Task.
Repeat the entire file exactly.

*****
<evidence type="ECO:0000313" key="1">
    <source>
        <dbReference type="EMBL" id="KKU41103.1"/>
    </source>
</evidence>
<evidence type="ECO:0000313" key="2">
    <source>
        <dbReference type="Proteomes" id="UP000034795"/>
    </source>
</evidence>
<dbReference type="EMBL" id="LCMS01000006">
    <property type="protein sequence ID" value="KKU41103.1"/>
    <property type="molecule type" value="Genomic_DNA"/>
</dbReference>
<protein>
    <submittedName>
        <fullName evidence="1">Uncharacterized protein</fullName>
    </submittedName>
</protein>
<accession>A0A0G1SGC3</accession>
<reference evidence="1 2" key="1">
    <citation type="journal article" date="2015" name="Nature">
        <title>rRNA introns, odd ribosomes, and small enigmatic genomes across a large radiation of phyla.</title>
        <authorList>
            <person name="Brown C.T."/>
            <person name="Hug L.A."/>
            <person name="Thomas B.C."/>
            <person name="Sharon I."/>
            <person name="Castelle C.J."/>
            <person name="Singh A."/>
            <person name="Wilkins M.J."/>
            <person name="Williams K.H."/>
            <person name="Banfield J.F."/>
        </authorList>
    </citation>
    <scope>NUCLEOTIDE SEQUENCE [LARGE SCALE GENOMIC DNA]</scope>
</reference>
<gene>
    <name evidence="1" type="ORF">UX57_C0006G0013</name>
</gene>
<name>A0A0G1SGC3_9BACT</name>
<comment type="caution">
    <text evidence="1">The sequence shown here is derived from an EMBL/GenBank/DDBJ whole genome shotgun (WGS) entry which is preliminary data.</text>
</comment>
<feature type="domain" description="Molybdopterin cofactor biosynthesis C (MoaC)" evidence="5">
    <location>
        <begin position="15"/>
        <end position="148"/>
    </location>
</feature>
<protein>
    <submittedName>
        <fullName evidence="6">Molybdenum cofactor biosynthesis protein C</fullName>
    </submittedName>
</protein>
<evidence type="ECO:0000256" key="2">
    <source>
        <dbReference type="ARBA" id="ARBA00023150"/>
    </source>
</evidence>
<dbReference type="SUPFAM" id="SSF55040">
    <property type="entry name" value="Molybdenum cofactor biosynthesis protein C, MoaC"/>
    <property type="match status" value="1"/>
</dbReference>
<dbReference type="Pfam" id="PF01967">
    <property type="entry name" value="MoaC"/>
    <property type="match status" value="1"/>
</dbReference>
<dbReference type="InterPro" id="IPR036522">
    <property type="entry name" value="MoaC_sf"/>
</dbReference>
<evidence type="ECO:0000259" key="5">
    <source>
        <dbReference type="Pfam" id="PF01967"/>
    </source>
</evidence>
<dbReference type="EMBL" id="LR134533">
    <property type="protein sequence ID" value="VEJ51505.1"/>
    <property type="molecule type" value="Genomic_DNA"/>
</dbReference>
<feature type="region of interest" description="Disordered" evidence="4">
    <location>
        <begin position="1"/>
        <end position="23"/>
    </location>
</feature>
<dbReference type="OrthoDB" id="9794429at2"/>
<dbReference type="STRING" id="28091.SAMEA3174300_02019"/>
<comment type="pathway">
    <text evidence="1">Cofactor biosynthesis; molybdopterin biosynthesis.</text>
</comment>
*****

<evidence type="ECO:0000313" key="1">
    <source>
        <dbReference type="EMBL" id="KKU41103.1"/>
    </source>
</evidence>
<evidence type="ECO:0000313" key="2">
    <source>
        <dbReference type="Proteomes" id="UP000034795"/>
    </source>
</evidence>
<dbReference type="EMBL" id="LCMS01000006">
    <property type="protein sequence ID" value="KKU41103.1"/>
    <property type="molecule type" value="Genomic_DNA"/>
</dbReference>
<protein>
    <submittedName>
        <fullName evidence="1">Uncharacterized protein</fullName>
    </submittedName>
</protein>
<accession>A0A0G1SGC3</accession>
<reference evidence="1 2" key="1">
    <citation type="journal article" date="2015" name="Nature">
        <title>rRNA introns, odd ribosomes, and small enigmatic genomes across a large radiation of phyla.</title>
        <authorList>
            <person name="Brown C.T."/>
            <person name="Hug L.A."/>
            <person name="Thomas B.C."/>
            <person name="Sharon I."/>
            <person name="Castelle C.J."/>
            <person name="Singh A."/>
            <person name="Wilkins M.J."/>
            <person name="Williams K.H."/>
            <person name="Banfield J.F."/>
        </authorList>
    </citation>
    <scope>NUCLEOTIDE SEQUENCE [LARGE SCALE GENOMIC DNA]</scope>
</reference>
<gene>
    <name evidence="1" type="ORF">UX57_C0006G0013</name>
</gene>
<name>A0A0G1SGC3_9BACT</name>
<comment type="caution">
    <text evidence="1">The sequence shown here is derived from an EMBL/GenBank/DDBJ whole genome shotgun (WGS) entry which is preliminary data.</text>
</comment>
<feature type="domain" description="Molybdopterin cofactor biosynthesis C (MoaC)" evidence="5">
    <location>
        <begin position="15"/>
        <end position="148"/>
    </location>
</feature>
<protein>
    <submittedName>
        <fullName evidence="6">Molybdenum cofactor biosynthesis protein C</fullName>
    </submittedName>
</protein>
<evidence type="ECO:0000256" key="2">
    <source>
        <dbReference type="ARBA" id="ARBA00023150"/>
    </source>
</evidence>
<dbReference type="SUPFAM" id="SSF55040">
    <property type="entry name" value="Molybdenum cofactor biosynthesis protein C, MoaC"/>
    <property type="match status" value="1"/>
</dbReference>
<dbReference type="Pfam" id="PF01967">
    <property type="entry name" value="MoaC"/>
    <property type="match status" value="1"/>
</dbReference>
<dbReference type="InterPro" id="IPR036522">
    <property type="entry name" value="MoaC_sf"/>
</dbReference>
<evidence type="ECO:0000259" key="5">
    <source>
        <dbReference type="Pfam" id="PF01967"/>
    </source>
</evidence>
<dbReference type="EMBL" id="LR134533">
    <property type="protein sequence ID" value="VEJ51505.1"/>
    <property type="molecule type" value="Genomic_DNA"/>
</dbReference>
<feature type="region of interest" description="Disordered" evidence="4">
    <location>
        <begin position="1"/>
        <end position="23"/>
    </location>
</feature>
<dbReference type="OrthoDB" id="9794429at2"/>
<dbReference type="STRING" id="28091.SAMEA3174300_02019"/>
<comment type="pathway">
    <text evidence="1">Cofactor biosynthesis; molybdopterin biosynthesis.</text>
</comment>